• In His Embrace. An oil painting on canvas, typical of Garth's style. This is a part of the continuing debate on same sex marriage.
  • From the Cross. Oil on canvas. A powerful image of Christ on the Cross.
  • The Wall of Fame. Portraits of people of the church. A joyous bank of portraits.

Garth Bayley. Wall of Fame.
It's a fabulous exhibition held at Peterborough Museum and is on until the 29th of June. You just have to go and see it !

Friday, 30 May 2014

When Inspiration Strikes or Things to Do Whilst Cooking Soup or Painting Inspiration.

If there's one thing that gets me it's that inspiration for a painting comes at the most inconvenient of times. Furthermore  I don't even know if it deserves the name inspiration, more of a case of "that'll make a nice composition if I just do this, or tweak that a bit." And away you go in a little day dream and something else on the domestic front doesn't get done properly.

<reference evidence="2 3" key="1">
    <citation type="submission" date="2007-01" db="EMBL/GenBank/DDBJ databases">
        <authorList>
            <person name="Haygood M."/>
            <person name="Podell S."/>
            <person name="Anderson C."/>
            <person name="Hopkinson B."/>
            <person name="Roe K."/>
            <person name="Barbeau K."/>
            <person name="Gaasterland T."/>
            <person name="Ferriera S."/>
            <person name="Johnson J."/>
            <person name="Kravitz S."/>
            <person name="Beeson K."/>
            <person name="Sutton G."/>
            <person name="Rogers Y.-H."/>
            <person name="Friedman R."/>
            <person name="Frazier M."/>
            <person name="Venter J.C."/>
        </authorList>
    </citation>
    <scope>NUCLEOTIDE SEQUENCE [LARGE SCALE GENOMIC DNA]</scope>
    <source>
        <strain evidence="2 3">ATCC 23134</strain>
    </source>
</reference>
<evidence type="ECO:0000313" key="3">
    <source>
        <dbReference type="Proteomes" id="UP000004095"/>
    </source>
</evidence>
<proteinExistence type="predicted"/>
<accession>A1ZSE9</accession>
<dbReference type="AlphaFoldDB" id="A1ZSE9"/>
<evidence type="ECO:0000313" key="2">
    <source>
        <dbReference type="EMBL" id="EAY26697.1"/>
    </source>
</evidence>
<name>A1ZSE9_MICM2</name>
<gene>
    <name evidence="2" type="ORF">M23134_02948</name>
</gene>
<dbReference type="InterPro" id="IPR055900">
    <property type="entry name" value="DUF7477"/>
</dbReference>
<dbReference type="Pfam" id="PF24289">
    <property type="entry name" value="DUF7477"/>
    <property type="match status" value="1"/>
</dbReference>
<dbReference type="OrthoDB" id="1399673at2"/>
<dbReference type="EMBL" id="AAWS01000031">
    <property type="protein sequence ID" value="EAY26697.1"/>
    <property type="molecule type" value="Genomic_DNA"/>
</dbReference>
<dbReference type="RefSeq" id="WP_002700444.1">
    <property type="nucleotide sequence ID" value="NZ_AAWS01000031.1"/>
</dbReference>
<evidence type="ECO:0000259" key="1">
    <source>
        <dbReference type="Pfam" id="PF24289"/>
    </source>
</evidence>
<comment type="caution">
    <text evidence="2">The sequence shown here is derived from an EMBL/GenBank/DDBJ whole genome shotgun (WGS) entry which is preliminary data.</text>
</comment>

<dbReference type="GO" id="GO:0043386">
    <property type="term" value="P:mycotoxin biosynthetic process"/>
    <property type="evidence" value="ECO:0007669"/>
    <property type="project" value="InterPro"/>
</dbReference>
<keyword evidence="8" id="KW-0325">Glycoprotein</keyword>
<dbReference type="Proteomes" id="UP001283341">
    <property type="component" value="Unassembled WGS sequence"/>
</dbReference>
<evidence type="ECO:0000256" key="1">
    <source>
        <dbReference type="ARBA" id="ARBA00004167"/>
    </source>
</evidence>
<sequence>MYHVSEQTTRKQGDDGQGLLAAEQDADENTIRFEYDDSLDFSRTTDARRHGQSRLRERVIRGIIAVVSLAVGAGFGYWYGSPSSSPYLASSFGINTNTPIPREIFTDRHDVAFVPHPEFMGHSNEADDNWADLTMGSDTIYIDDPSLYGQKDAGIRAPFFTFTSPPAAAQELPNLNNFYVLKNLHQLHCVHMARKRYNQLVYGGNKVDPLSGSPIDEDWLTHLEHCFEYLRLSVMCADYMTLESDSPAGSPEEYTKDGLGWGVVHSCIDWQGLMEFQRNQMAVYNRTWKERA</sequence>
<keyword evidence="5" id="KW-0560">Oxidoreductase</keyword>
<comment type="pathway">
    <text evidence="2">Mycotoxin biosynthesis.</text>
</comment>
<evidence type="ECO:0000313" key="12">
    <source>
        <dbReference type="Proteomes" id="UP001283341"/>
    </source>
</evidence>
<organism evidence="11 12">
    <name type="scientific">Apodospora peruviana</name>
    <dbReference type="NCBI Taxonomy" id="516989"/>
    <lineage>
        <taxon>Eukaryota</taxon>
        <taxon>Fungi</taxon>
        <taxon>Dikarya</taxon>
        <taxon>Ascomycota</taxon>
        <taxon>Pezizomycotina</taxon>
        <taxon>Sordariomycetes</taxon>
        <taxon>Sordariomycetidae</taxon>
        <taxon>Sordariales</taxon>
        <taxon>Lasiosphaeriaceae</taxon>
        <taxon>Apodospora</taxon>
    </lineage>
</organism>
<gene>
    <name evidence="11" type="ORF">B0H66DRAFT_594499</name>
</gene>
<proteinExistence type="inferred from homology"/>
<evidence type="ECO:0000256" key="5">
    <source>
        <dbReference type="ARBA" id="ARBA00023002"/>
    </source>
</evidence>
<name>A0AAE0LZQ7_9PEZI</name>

Mary Kemp. French Jug. Oil on board .

My very favourite painting called "French Jug" was born one autumn day as I was doing the washing up, and just happened to look at the early morning sunlight through the kitchen window. I left the washing up and worked all the design out on a piece of paper as quickly as I could because I knew the sun would change.
If only inspiration would come when you're poised in front of a piece of paper or a nice white canvas, and away you go....... Another day dream.
Today I was cooking soup for lunch. The weather is awful, dark and damp. It's not dreadfully cold but it's the sort of day you feel you need the heating on, and a nice cuddly jumper and a bowl of soup.

I looked over to the kitchen table, and there, against all the rules was our ginger and white cat Ginger ( we don't go in for originality on the name front) curled up on the table by a vase of flowers. Not only that he was sleeping on my painting smock !